Friday, July 6, 2012

The Fall

He is unhappy with his lot. Apparently only I can see this. He smiles at parties, asks questions politely, listens to idle chit-chat. Then he stares. Stares out into the distance beyond people, thinking about how miserable this all is, until someone brings him back with a question.

How do I know this, you ask? I am him. I have been in this deep chasm and survived. The problem? I am the one who threw him in. I don’t blame myself in all. People are responsible for their own choices. But I am the instigator. I am the fall guy.

Let us start from the beginning. When I crashed my car. The squeaking grinding metal is all background noise to the scream, coming from my mouth, that permeated. That was all I could hear. All I could see was his arm trying to comfort me, his eyes staring into mine. The blood running down his arm from broken glass. We were rushed to the ER at some point, but I think they sedated me while I was distracted by his hand and my scream that didn’t stop.

She left with a quietly closed door. It was like a pat on the head and a disappointed speech. There were trust issues. I didn’t realize I had lied to protect her. I didn’t think I was righteous. Later, when she was getting married, people told me these things. To her, she got out just in time. To everyone else, she was carried to her new life by my words. And I held my now dead dog in my arms and listened to the door close quietly. A hundred times. And no one told me.

Then they came. I would walk through campus, beginning with a moment in my head, and evolving into a full blown conversation from my future. If I dealt with problems in my head (if I figured them out for myself) than there was no problem. Why did he say she say this or that and how should I could I did I respond? And when the problems became too big, and the stares no longer bothered me, I would cry obsessively in my car, hearing myself tell me I am worthless and no one loves me.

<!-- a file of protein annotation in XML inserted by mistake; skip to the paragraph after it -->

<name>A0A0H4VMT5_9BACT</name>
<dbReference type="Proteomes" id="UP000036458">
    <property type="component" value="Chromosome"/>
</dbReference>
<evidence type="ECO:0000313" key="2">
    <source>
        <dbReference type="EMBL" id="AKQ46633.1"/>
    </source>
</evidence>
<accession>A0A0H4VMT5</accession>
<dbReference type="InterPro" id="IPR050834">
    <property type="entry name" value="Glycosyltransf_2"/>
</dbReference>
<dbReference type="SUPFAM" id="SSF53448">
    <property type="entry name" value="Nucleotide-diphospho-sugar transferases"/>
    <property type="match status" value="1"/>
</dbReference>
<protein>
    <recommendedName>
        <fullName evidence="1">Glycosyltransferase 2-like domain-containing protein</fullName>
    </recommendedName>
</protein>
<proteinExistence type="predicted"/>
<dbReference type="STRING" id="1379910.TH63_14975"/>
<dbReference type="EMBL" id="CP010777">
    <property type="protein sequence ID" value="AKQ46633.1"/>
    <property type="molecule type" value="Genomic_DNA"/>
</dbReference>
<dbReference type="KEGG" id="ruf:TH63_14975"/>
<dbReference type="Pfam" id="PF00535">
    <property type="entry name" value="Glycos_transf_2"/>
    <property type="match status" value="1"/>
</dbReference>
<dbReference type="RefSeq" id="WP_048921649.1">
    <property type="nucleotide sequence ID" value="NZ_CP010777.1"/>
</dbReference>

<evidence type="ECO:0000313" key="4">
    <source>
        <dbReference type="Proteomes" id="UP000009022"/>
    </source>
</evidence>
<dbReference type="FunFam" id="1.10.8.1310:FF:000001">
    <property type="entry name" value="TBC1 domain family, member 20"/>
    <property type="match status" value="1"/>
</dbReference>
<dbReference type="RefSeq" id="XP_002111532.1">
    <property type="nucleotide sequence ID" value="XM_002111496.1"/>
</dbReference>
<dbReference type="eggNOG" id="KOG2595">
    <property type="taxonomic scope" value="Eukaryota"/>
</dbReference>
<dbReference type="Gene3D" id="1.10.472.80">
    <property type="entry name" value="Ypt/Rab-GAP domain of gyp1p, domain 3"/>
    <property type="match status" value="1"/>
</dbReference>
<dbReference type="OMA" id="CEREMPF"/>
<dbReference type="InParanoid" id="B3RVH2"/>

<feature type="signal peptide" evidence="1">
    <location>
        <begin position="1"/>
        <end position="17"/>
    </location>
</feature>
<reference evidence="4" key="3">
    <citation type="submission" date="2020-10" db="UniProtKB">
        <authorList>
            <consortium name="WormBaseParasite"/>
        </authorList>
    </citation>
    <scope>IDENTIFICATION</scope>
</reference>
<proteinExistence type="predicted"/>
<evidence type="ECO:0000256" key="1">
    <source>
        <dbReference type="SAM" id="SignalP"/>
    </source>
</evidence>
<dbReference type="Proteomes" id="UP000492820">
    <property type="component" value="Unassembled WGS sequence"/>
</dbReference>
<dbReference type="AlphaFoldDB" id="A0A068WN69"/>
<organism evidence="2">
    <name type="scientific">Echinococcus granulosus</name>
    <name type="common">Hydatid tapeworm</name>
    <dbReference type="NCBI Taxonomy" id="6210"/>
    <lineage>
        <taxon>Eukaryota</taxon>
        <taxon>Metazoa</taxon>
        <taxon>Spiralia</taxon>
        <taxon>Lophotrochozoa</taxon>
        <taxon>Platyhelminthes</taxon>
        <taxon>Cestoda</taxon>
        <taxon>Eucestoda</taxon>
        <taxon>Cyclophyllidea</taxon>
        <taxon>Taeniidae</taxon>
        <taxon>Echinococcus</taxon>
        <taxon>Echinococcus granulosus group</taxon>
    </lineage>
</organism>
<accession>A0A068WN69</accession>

All along he cocked his head at me and furrowed his eyebrows. He concentrated on listening to me shield him from my thoughts. Then he would go back to her and they would sleep peacefully or not at all. Their world had a silence. Their world was not easy. But it had silence.

I was in this deep dark place when I finally went home. I went home and I changed everything. And the days became mediocre and then fine and then good enough. Silence returned to me. It is difficult to explain how this all happened. Just be content that if you were not there, it was like seeing someone sober up after a long drinking binge when you never saw them take one single sip. An otherwise happy person became a recovered person. You saw no change, but maybe their words and actions start to make sense.

And then I threw him in. A series of short events. One I found the right girl. Two he lost his. Three he lost family members. Four I moved away. I took away his balance, and when the seesaw tipped, it didn’t come back up. He no longer trusted one word I said. He stayed silent on the phone. He ignored the alarm clock and stared at the ceiling. 

That is what I see now. I see a shell. I was a shell. I have a shell-friend who doesn’t want me. But I am the only one who sees him stare towards a steep ledge or the other lane of traffic or somewhere quiet where things don’t have to go on and on and only get worse. I try to teach others to see. I point. But when the smile returns, their concerns turn elsewhere, and we are both left staring at emptiness.

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